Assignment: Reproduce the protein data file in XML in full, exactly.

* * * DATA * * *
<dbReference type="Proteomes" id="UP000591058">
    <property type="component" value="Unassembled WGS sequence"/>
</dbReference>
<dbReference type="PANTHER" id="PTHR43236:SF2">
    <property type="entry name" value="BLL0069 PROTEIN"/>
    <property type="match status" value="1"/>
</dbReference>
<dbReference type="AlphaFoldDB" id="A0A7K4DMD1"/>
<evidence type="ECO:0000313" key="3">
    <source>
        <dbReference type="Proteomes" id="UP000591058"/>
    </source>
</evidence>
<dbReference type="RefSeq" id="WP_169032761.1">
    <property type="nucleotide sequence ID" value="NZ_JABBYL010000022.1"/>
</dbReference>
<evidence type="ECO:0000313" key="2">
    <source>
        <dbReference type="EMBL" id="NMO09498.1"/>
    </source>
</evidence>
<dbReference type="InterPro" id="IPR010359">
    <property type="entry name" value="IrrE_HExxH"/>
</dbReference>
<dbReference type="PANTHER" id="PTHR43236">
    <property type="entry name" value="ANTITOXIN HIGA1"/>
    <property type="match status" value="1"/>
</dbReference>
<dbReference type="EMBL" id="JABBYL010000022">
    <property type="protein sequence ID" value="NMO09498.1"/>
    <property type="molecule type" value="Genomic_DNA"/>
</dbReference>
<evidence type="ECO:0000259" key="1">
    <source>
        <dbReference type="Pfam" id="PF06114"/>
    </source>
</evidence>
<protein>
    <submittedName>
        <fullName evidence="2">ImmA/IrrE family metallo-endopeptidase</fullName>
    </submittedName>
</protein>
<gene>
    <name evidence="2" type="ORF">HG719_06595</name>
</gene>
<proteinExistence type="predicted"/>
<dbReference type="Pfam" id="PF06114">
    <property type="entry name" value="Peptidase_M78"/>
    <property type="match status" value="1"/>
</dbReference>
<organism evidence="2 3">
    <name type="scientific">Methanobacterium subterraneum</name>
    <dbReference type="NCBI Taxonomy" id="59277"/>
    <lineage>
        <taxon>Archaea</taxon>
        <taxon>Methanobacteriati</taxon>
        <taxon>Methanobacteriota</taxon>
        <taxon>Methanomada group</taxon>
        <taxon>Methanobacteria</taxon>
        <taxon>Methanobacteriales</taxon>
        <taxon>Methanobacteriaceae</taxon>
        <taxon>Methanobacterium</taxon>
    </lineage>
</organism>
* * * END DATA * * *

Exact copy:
<dbReference type="Proteomes" id="UP000591058">
    <property type="component" value="Unassembled WGS sequence"/>
</dbReference>
<dbReference type="PANTHER" id="PTHR43236:SF2">
    <property type="entry name" value="BLL0069 PROTEIN"/>
    <property type="match status" value="1"/>
</dbReference>
<dbReference type="AlphaFoldDB" id="A0A7K4DMD1"/>
<evidence type="ECO:0000313" key="3">
    <source>
        <dbReference type="Proteomes" id="UP000591058"/>
    </source>
</evidence>
<dbReference type="RefSeq" id="WP_169032761.1">
    <property type="nucleotide sequence ID" value="NZ_JABBYL010000022.1"/>
</dbReference>
<evidence type="ECO:0000313" key="2">
    <source>
        <dbReference type="EMBL" id="NMO09498.1"/>
    </source>
</evidence>
<dbReference type="InterPro" id="IPR010359">
    <property type="entry name" value="IrrE_HExxH"/>
</dbReference>
<dbReference type="PANTHER" id="PTHR43236">
    <property type="entry name" value="ANTITOXIN HIGA1"/>
    <property type="match status" value="1"/>
</dbReference>
<dbReference type="EMBL" id="JABBYL010000022">
    <property type="protein sequence ID" value="NMO09498.1"/>
    <property type="molecule type" value="Genomic_DNA"/>
</dbReference>
<evidence type="ECO:0000259" key="1">
    <source>
        <dbReference type="Pfam" id="PF06114"/>
    </source>
</evidence>
<protein>
    <submittedName>
        <fullName evidence="2">ImmA/IrrE family metallo-endopeptidase</fullName>
    </submittedName>
</protein>
<gene>
    <name evidence="2" type="ORF">HG719_06595</name>
</gene>
<proteinExistence type="predicted"/>
<dbReference type="Pfam" id="PF06114">
    <property type="entry name" value="Peptidase_M78"/>
    <property type="match status" value="1"/>
</dbReference>
<organism evidence="2 3">
    <name type="scientific">Methanobacterium subterraneum</name>
    <dbReference type="NCBI Taxonomy" id="59277"/>
    <lineage>
        <taxon>Archaea</taxon>
        <taxon>Methanobacteriati</taxon>
        <taxon>Methanobacteriota</taxon>
        <taxon>Methanomada group</taxon>
        <taxon>Methanobacteria</taxon>
        <taxon>Methanobacteriales</taxon>
        <taxon>Methanobacteriaceae</taxon>
        <taxon>Methanobacterium</taxon>
    </lineage>
</organism>